ORIGIN AND MEANING – It was thought that getting a piece of the wedding dress was good luck, so at the end of the ceremony, or reception, many guests would basically attack the bride, ripping off pieces of her dress. In France and England it was referred to as “fingering the stocking”, or straight after the reception they would all gather around the bridal bed, to watch the consummation of the marriage (yes, believe it or not, this was legitimately a normal thing to do at weddings!!)  and try to get a piece of the dress during her ‘undressing”.  How traumatic!  Thankfully someone thought to minimise the highly intrusive practice, by throwing the garter, or bouquet out as a distraction, so the couple could make a quick and private getaway, instead of being attacked for a piece of her dress.

9 – Ring Finger

The couple have said their first vows, then the rings go on the fourth fingers.  That little circle of precious metal, that small inconspicuous indication you are no longer on the market, you have found your love and have committed to them.

ORIGIN AND MEANING – The ring finger, the one closest to your pinky finger, was believed to have a vein that ran straight from the finger to the heart, according to the ancient Romans and Greeks, which is why we wear our wedding rings on the fourth finger. Some countries chose the right hand for the wedding ring and others like Australia, Scotland, Italy, Sweden, France and the USA chose the left hand to wear the wedding ring.  The ring itself signifies eternal unity, as it has no end or beginning.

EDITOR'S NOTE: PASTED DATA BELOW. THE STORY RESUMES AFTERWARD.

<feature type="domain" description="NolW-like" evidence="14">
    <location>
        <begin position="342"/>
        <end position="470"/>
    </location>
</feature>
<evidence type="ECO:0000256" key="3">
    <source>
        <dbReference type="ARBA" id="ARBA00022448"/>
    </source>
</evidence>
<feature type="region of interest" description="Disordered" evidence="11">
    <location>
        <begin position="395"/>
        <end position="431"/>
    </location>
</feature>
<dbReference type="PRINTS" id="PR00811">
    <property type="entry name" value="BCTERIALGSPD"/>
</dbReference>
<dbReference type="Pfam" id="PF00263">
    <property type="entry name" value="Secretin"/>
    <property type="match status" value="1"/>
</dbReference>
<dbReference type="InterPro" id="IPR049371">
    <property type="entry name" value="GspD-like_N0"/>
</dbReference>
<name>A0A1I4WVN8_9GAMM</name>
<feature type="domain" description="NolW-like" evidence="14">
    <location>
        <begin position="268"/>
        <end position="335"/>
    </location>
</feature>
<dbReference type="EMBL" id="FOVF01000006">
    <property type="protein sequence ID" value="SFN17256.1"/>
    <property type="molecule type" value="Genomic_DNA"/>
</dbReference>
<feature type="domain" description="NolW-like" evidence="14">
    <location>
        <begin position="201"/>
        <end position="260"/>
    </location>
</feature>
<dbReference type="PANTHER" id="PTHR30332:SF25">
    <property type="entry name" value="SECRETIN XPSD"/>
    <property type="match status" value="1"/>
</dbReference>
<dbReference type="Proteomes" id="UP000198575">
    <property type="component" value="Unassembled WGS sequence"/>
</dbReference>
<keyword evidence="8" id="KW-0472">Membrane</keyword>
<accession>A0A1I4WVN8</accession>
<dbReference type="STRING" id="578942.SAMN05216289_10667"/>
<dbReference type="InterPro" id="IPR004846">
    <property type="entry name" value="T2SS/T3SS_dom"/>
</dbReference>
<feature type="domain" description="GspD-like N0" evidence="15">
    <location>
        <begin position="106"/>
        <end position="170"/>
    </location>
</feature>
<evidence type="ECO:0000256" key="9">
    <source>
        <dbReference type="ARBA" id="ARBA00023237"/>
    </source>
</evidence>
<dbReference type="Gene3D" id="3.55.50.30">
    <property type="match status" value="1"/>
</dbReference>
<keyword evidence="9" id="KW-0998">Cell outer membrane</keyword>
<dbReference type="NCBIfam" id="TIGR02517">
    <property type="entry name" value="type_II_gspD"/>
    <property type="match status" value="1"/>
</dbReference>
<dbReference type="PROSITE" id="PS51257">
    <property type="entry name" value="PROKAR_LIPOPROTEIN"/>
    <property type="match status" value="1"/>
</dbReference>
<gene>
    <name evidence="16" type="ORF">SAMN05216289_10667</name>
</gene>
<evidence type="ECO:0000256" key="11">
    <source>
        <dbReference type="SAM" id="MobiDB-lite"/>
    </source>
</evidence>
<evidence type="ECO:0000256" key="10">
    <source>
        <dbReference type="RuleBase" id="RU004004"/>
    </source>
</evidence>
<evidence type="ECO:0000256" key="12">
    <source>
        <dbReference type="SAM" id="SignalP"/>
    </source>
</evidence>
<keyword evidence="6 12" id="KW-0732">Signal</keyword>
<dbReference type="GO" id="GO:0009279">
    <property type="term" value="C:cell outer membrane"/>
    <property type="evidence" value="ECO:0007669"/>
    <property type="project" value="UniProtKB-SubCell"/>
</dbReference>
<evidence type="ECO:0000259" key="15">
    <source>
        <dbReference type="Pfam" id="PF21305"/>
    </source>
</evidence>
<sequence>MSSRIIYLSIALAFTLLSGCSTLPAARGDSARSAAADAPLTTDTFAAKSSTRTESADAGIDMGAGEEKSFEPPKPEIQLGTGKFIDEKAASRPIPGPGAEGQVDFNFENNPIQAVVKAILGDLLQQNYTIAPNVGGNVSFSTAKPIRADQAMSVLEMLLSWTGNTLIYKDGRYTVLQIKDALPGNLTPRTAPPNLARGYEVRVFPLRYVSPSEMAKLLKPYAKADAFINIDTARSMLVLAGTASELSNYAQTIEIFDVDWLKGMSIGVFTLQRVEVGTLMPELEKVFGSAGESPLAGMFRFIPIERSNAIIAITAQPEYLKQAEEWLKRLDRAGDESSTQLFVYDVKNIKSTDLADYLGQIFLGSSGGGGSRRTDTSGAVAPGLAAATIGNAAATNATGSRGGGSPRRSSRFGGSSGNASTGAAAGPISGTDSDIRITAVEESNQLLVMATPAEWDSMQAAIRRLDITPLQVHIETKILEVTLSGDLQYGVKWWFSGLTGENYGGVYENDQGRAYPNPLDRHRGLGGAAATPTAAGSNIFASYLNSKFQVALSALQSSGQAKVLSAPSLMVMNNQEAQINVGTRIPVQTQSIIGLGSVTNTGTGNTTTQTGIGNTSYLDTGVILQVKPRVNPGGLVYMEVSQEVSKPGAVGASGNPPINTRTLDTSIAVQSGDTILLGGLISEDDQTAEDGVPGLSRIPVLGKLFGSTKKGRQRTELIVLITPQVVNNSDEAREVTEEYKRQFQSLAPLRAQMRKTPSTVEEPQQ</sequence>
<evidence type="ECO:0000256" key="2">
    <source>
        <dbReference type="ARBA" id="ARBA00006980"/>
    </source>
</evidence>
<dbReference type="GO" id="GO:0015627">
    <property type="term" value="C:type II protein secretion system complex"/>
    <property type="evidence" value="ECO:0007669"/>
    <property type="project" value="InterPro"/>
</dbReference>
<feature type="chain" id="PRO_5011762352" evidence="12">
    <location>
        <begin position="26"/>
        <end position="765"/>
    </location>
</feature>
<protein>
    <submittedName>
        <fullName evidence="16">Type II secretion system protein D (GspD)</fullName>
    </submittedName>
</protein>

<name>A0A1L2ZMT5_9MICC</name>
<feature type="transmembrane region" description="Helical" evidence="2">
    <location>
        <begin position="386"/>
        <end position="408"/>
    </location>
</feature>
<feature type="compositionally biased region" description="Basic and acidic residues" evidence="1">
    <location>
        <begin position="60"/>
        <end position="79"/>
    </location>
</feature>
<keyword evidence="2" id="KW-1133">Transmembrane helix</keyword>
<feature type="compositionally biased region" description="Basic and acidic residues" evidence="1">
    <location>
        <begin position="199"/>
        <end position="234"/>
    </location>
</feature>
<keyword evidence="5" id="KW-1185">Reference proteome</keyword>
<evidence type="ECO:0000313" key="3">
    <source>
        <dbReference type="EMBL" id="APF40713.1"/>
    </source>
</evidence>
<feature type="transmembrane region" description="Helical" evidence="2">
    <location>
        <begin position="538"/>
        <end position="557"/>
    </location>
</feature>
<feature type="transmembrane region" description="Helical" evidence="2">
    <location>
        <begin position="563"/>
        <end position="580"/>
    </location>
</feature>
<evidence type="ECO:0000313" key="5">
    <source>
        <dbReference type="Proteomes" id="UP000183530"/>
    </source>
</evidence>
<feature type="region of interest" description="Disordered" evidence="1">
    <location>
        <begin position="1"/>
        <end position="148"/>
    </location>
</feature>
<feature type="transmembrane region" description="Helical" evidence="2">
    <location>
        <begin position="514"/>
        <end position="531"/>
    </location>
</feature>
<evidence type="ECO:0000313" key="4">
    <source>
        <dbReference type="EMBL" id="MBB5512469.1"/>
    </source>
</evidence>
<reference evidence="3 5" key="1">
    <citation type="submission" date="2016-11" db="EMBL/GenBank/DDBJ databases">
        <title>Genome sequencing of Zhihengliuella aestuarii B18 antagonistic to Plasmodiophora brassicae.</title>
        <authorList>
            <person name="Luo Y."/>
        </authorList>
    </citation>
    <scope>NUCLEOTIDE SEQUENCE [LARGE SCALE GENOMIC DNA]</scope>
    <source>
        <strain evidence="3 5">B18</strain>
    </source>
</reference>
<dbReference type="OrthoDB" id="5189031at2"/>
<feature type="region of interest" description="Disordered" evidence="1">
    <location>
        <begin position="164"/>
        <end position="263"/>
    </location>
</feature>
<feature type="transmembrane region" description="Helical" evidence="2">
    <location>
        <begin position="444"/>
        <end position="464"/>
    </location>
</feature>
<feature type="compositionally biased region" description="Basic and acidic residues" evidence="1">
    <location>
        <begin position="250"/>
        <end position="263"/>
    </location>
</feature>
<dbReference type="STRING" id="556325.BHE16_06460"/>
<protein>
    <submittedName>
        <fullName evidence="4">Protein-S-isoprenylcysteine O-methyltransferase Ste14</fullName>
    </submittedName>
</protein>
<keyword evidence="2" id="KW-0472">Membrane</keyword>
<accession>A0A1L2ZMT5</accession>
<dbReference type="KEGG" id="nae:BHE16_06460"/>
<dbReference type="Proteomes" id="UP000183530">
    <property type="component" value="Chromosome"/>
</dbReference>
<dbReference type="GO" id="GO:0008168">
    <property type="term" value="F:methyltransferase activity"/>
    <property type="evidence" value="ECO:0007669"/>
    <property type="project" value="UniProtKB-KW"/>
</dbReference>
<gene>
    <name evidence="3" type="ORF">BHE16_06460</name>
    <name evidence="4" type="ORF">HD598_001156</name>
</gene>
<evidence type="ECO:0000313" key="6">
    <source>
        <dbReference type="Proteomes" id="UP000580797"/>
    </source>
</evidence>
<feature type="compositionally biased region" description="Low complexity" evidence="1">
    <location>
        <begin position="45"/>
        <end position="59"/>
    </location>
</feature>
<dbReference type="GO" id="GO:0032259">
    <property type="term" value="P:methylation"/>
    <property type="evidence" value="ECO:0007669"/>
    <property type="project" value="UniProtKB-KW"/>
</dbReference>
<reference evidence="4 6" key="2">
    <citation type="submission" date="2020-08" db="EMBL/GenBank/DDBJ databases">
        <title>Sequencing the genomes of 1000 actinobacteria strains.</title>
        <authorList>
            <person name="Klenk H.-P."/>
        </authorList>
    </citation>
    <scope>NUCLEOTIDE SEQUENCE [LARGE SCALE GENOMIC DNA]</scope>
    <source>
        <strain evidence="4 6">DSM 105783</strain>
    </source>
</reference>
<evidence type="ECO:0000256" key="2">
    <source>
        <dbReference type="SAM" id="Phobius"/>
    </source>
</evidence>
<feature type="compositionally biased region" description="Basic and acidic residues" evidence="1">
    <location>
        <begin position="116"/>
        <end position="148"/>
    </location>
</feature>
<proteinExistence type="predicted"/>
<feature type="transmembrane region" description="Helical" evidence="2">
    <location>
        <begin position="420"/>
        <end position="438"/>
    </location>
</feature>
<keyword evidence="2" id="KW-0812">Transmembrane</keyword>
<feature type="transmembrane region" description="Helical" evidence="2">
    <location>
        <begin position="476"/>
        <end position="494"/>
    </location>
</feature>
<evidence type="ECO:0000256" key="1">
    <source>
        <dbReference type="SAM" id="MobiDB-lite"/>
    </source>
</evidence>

10 – Wedding cake

From a simple one-tiered cake to endless layers and tiers, a wedding cake can be small, or taller than the tallest guest.  It is now often served with, or as dessert.  My advice is to serve it as part of the dessert, otherwise you will end up with a tonne of uneaten cake for weeks to come.

wedding cake

ORIGIN AND MEANING – Originally the cake was made from wheat, or made as a fruit cake as a symbol of fertility and success, and the cutting of the cake was the couple’s first duty as husband and wife, also denoting the couple’s future is filled with food and nourishment. There was also a time where the cake was either crumbled over the bride, or thrown at her, to show her husband’s dominance (oh, how lovely…. Not!). Thankfully that practice has stopped.  Guests would then scramble to get a piece of the crumbs for good luck.

The other part of the cake tradition is to keep the top piece of the cake. It was supposed to be kept under a pillow on the wedding night to improve fertility, then to be eaten 1 year after the wedding at their first child’s christening. It was expected the first child would be born within the first year of marriage… That’s one squished bit of old cake and a very obsolete tradition that many no longer do, or even know about anymore.

11 – Throwing confetti or rice

Many venues no longer allow this tradition, unless you swap it for bubbles, sparklers or flower petals to stop the litter, and the potential danger to wildlife. Many venues also charge quite a high clean up fee, if you ignore their rules on this.

ORIGIN AND MEANING – This tradition, actually has quite a nice meaning. It was to signify raining down all the prosperity, fertility and good luck on the couple.